How can I Treat a Herniated Disc?

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  • Written By: N. Madison
  • Edited By: Bronwyn Harris
  • Last Modified Date: 10 October 2019
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There are various treatment options for those dealing with herniated discs. The treatment option that is best for you depends not only on the nature of your condition, but also on your overall health and the level of pain you are experiencing.

Often, doctors recommend non-surgical methods for treating a herniated disc. This is because pain usually lessens after a few weeks, and most people are able to return to active lifestyles. Additionally, the long-term results experienced with surgical and non-surgical treatments are similar. However, surgical treatments may be recommended when muscle weakness or incontinence are side effects of a herniated disc.

Non-surgical treatments start with reducing activity and taking medication to lessen pain. Bed rest is often recommended for a day or two, and over-the-counter drugs, such as acetaminophen, aspirin, and ibuprofen, can be used to relieve pain. Neuropathic medications, such as gabapentin and duloxetine, may be used for pain control as well. Interestingly, even tricyclic antidepressants may be used to relieve herniated disc pain. Additionally, muscle relaxants may be used for back spasms, and corticosteroids may be employed for reducing inflammation and relieving pain.


Other techniques used to relieve pain include hot and cold therapy. This involves applying cold packs or warm compresses to the back. Some people enjoy similar results when they soak in warm baths or use heat lamps. Some also try transcutaneous electrical nerve stimulation (TENS), a procedure that pinpoints the nerves with a small electrical current. Wearing a brace may also help to increase a patient's comfort, and sitting or performing exercises in water, which is called hydrotherapy, helps some people as well.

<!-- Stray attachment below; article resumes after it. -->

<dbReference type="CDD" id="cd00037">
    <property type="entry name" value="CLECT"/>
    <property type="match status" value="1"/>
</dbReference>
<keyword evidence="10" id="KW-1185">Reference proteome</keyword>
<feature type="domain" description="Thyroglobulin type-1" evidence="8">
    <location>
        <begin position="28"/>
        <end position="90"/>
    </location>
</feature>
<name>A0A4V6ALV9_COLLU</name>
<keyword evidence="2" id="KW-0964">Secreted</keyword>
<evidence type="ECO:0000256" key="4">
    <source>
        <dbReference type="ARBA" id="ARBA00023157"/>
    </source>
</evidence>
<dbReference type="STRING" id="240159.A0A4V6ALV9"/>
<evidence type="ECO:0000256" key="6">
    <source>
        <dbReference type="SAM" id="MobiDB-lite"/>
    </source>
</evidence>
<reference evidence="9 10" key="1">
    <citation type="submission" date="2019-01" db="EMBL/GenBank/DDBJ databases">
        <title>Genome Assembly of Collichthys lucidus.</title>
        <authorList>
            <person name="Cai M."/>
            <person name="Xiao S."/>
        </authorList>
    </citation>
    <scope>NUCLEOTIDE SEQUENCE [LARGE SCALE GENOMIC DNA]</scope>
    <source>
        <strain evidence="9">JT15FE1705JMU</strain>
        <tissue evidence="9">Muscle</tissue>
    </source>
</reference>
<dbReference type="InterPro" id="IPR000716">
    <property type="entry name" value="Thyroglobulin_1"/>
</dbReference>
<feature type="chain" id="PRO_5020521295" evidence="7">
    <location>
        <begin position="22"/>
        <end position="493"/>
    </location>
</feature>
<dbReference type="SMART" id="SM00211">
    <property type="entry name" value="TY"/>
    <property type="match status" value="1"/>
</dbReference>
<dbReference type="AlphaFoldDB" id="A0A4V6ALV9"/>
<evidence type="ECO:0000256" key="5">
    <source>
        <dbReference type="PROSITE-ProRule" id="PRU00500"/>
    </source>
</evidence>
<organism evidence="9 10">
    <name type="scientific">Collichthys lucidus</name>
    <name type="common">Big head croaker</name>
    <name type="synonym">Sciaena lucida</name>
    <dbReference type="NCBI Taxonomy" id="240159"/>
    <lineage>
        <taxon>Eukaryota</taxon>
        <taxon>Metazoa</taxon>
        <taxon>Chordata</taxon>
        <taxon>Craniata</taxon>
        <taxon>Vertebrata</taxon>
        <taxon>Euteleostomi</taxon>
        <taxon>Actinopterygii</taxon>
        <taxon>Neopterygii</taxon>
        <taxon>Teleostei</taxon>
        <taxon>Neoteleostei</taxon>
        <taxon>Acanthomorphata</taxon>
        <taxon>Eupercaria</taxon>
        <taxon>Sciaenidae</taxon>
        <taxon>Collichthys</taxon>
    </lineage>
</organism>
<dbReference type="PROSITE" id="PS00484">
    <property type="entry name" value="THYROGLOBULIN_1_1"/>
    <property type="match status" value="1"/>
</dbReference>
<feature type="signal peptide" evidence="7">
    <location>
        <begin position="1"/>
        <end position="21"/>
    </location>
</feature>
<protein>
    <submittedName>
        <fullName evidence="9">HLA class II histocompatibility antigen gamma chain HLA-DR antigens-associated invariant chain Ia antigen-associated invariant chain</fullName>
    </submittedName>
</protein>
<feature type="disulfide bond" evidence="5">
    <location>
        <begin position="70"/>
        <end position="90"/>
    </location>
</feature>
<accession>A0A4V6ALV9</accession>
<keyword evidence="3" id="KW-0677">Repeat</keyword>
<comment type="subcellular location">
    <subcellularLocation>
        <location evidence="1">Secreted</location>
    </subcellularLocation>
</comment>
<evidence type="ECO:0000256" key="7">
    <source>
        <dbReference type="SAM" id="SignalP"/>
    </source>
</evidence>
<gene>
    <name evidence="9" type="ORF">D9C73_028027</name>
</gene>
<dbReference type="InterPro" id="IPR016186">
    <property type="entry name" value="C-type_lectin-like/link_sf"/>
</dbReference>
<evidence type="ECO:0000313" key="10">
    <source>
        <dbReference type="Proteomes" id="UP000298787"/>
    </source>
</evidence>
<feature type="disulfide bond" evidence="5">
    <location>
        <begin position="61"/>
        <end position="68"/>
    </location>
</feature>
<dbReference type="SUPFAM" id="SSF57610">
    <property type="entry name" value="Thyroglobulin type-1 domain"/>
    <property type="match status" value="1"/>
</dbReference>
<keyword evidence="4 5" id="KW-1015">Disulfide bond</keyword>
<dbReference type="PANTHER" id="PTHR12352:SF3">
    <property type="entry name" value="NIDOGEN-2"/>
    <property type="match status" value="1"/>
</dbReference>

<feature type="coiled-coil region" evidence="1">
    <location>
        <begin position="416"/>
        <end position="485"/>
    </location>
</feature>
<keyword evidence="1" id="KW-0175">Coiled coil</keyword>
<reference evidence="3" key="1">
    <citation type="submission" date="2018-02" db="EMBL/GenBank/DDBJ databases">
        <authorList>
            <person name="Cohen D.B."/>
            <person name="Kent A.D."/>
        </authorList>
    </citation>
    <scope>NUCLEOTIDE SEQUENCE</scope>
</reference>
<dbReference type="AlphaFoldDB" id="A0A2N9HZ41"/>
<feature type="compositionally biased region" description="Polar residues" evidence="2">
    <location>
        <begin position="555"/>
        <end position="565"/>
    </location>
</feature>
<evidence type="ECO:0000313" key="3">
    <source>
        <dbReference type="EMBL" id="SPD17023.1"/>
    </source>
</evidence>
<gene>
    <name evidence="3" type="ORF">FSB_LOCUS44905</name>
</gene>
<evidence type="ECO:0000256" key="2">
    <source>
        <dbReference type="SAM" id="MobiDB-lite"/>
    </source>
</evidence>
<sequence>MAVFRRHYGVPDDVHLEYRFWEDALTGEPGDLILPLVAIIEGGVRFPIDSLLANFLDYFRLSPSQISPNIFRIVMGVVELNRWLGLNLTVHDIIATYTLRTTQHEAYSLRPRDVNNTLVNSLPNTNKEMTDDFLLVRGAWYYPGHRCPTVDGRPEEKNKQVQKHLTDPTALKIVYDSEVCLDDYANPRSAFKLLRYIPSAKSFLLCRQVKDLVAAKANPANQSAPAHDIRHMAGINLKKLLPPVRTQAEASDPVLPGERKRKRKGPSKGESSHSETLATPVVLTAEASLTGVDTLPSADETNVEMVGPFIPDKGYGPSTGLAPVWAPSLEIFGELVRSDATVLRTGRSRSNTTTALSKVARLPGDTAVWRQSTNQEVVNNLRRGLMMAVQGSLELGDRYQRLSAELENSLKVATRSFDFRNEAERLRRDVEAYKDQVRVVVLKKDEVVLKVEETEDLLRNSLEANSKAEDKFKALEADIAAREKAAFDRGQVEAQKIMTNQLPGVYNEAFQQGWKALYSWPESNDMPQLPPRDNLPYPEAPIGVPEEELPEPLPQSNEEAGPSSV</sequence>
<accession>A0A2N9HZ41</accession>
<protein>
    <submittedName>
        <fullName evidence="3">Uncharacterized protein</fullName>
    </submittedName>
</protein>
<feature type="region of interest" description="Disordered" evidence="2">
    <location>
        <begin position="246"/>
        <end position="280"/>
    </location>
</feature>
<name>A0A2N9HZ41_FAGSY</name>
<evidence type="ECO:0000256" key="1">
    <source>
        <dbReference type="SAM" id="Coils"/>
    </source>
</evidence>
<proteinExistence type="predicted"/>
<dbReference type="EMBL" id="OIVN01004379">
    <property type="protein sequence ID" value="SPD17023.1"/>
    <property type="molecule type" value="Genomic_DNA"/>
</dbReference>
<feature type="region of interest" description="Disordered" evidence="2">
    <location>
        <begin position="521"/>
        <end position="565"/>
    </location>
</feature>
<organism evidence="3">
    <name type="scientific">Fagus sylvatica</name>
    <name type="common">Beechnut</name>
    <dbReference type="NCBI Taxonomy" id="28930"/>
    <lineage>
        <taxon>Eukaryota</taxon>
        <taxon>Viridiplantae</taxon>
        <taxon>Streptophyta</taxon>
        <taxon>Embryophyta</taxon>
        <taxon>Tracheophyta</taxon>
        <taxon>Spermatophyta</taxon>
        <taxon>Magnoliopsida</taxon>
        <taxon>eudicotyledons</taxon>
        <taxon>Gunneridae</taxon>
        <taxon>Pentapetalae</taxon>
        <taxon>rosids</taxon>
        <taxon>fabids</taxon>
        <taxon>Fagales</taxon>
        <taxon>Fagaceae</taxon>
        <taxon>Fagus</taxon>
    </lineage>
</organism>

Once the pain of a herniated disc has lessened, most doctors recommend exercising to help in preventing new injuries and increasing comfort. Stretching can help, and stretches referred to as McKenzie maneuvers are often used to control pain. Doctors often recommend exercises to help in correcting the posture, increasing the strength of back-supporting muscles, and improving flexibility. Physical therapy may be prescribed, depending on the severity of the herniated disc. Additionally, gradually increasing amounts of aerobic exercise may be recommended as well.

If non-surgical treatment methods fail to provide adequate pain relief, surgery may be necessary to treat a herniated disc. Doctors typically recommend surgery when there is a significant level of muscle weakness or the affected muscles are gradually becoming weaker. It may also be recommended when the patient experiences a loss of bladder control as a result of the disc problems. Sometimes, a herniated disc can cause a person to have a more limited range of motion; this may be an important factor in the decision to opt for surgery. Likewise, loss of feeling may indicate a need for surgery.


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Post 5

I have a herniated low back, mid back, and neck as a result of going to chiropractors. Whatever you do please do not go to a chiropractor. They will create new problems or make your existing condition worse.

Post 4

I need help. My husband has been in acute pain since August 2009 and no one will do surgery, but they can't figure out how to provide pain management other than with Kadian 200 mg twice a day. Our quality of life is gone. Help!

Post 3

I had a herniated discs at L4 and L5, and I can tell you, it was really ruining my life. I had terrible pain, I couldn't work normally, and I couldn't enjoy the activities of everyday life (I enjoy playing soccer and that stopped).

I was also taking dozens of pills every day, and had hot and cold treatments, and water therapy. I really considered getting a surgery, because the pain was getting the better of me. So I did some research and had a procedure done at Back Institute. It was a pretty good experience. They have a friendly staff, and the procedure is so quick. I came out two hours after with a bandage and that's it. Now I have been restored to full life. Thank you, Dr. Ditsworth!

Post 2

I have herniated disc (L5, S1) I had non-surgical treatments starting with reducing activity and taking medication and hot and cold therapy and electrical nerve stimulation (TENS) and also hydrotherapy and exercising (physical therapy). All of above mentioned treatment provided pain relief. But when I want to play football the pain returns to my foot. It is important to me to play football.

Are discectomy methods suitable to me? What kind of discectomy is better? Can I play after surgery like previously? Thank you and best regards, Kamiar

Post 1

My husband was just diagnosed with several herniated discs..He has been in severe pain. Since there are more than one, would surgery be the expected solution?

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